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The Importance of Socialization for Seniors

By November 5, 2019 November 12th, 2021 Health & Wellness
Group of senior friends meeting at home for coffee

The health benefits of being social for seniors.

Out of necessity, humans evolved into social beings. Our survival depended on cooperating with one another. But beyond survival, we need other people to be happy. And that doesn’t change when it comes to seniors and socialization. The health benefits of being social for seniors are real.

Emotional connectivity is a core part of being human.

Psychology says it’s human nature to be social. People have a powerful, innate need to belong. Older adults especially need a social support system. The National Institute on Aging recognizes a strong correlation between social interaction and the health and well-being of seniors who choose to be social. Seniors who adapt to the changes and challenges of aging often fare better than those who can’t. One thing that can lead to better adaptation is having a support system. This can be family, friends, doctors or clergy. The benefits of social activity in the elderly translate directly to successful aging.

When it comes to seniors and socialization, the benefits include stress reduction, better physical health, and fewer psychological problems such as depression and anxiety. Loneliness can have a physical as well as emotional impact. Seniors who are chronically lonely often have elevated systolic blood pressure. Loneliness is a unique risk factor for depression, which can come to devastate the sense of well-being in older adults. This is why the benefits of social activity for the elderly are so important.

People perform better together.

“Human beings are an ultrasocial species, and our nervous systems expect to have others around us,” says Emiliana Simon-Thomas, Ph.D., science director of the Greater Good Science Center at the University of California, Berkeley, speaking to the NBC News online publication BETTER.

“Physiologically, not having a social support system is actually a source of chronic stress for our bodies,” Simon-Thomas explains. “When people feel lonelier, they have higher levels of the stress hormone cortisol. And that type of chronic stress raises risk of cardiovascular disease and other challenges to health and wellness.”

“Experiments have shown that simply holding someone else’s hand lessens an individual’s emotional response in the brain to a perceived threat,” Simon-Thomas adds.

“Another experiment found that individuals actually perceived a hill to be steeper if they were standing at the bottom alone compared with when they stood at the bottom with a friend. Just having another person there and present, who you trust and feel safe around, makes the world look like a less challenging place,” says Simon-Thomas.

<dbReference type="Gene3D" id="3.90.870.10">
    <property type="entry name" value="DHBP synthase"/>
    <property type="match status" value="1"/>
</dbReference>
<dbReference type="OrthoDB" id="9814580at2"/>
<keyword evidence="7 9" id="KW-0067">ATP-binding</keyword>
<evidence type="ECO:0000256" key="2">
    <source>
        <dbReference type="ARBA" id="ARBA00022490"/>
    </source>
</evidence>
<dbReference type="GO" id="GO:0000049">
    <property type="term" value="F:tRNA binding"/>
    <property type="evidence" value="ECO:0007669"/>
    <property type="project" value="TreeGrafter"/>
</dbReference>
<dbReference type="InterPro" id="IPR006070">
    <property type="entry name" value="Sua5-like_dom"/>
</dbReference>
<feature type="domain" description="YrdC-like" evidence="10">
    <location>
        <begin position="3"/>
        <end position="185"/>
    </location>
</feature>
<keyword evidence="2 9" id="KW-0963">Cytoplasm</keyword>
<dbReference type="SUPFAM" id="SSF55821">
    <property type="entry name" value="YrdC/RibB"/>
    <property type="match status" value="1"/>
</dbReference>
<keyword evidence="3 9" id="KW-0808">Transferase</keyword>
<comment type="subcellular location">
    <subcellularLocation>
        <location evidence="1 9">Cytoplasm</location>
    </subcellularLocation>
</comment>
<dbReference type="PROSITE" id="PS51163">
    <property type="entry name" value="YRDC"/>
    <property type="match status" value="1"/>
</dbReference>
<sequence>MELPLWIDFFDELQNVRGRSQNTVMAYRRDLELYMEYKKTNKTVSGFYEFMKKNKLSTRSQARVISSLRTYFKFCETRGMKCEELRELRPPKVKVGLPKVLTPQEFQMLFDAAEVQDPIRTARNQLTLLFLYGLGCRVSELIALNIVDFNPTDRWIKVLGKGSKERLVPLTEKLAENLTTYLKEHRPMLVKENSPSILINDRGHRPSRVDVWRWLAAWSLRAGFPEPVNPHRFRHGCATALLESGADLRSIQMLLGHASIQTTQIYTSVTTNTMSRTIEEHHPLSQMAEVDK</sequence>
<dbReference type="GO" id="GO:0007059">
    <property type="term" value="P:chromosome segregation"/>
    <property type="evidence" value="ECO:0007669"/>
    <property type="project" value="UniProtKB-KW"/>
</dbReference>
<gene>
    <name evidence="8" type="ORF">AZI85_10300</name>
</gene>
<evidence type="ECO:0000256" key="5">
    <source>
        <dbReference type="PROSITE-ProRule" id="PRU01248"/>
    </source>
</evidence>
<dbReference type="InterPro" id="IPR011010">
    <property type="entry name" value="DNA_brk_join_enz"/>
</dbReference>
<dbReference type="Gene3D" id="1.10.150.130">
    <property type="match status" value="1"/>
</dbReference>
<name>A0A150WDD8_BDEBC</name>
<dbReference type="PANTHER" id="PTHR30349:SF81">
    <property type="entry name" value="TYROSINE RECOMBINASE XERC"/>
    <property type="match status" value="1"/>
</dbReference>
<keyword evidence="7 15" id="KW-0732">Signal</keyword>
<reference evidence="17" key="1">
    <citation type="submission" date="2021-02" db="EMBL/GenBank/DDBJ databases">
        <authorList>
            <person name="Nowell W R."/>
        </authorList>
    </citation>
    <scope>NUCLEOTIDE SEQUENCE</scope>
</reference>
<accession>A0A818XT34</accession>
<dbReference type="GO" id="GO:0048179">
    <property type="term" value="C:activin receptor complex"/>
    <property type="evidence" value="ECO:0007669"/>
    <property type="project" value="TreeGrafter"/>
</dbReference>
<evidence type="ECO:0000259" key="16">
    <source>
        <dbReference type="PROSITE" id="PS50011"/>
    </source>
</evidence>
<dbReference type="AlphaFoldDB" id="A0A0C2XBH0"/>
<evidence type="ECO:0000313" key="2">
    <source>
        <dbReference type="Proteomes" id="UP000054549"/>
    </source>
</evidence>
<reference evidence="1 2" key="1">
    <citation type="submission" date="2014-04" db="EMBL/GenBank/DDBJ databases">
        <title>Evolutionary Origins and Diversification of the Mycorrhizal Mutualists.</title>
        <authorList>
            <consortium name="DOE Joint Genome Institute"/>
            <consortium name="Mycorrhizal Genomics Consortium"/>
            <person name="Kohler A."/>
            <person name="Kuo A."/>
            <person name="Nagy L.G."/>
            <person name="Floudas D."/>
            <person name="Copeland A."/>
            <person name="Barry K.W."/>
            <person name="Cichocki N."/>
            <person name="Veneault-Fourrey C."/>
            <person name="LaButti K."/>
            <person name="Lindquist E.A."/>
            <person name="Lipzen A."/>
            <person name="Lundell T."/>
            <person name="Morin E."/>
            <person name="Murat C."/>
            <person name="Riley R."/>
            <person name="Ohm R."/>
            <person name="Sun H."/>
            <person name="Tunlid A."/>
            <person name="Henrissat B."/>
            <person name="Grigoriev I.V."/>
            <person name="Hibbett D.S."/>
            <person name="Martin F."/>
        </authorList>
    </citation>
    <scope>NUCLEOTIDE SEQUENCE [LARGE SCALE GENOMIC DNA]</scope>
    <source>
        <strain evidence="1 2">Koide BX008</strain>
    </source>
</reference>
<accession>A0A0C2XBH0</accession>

Seniors and socialization: What to choose.

For seniors to fully realize the health benefits of being social, the support must encompass more than physical presence or conversation alone. It should involve activity. Some grandparents, for instance, feel that caring for their grandchildren makes them healthier and more active. They experience a strong emotional bond and often lead a more active lifestyle, eat healthier meals, and may even reduce or stop smoking. Whatever the activity, it should promote positive self-awareness.

Such activities can include reminiscence groups, journal writing, readings of favorite book passages, group exercise, singing groups and many more. Individuals may feel more self-satisfied if they are part of the planning of these social activities — which is more achievable at a senior living community like Hamlet at Chagrin Falls than it is at home.

What are the health benefits of being social?

Research over the years has shown that social relationships affect a range of health outcomes, including mental health, physical health, health habits, and mortality risk.

Improved mental health. We tend to have higher levels of cognitive function with increased social interaction. In a 2007 study, older women who maintained large social networks reduced their risk of dementia or prevented cognitive impairment.

Improved physical health. Another study showed that social networks can help lower blood pressure and control hypertension. This leads to better heart health and blood circulation to the brain.

Greater safety. Simply by being around others, seniors are more likely to live safely. At a community like Hamlet at Chagrin Falls, residents have a care-for-one-another attitude.

Better sense of purpose and belonging. Your social network makes you part of a larger group, and feelings of acceptance, confidence and inclusiveness grow.

Increased growth and learning. Group classes and activities and social interaction contribute to a positive outlook and an enthusiasm for living.

Staying social into one’s senior years is good for the mind, body and spirit. It starts with the decision to become more active and involved, and continues with the right lifestyle choices that open the door to making social connections more easily.

At Hamlet at Chagrin Falls, it’s easy for seniors to be social. Our community offers countless chances to find friends and meaningful fulfillment right outside your door. These friends and neighbors look out for one another and soon come to feel like family. It’s easy to immerse yourself in the serenity and camaraderie of this very personal social network. Take a moment to see what Independent Living is like here at Hamlet.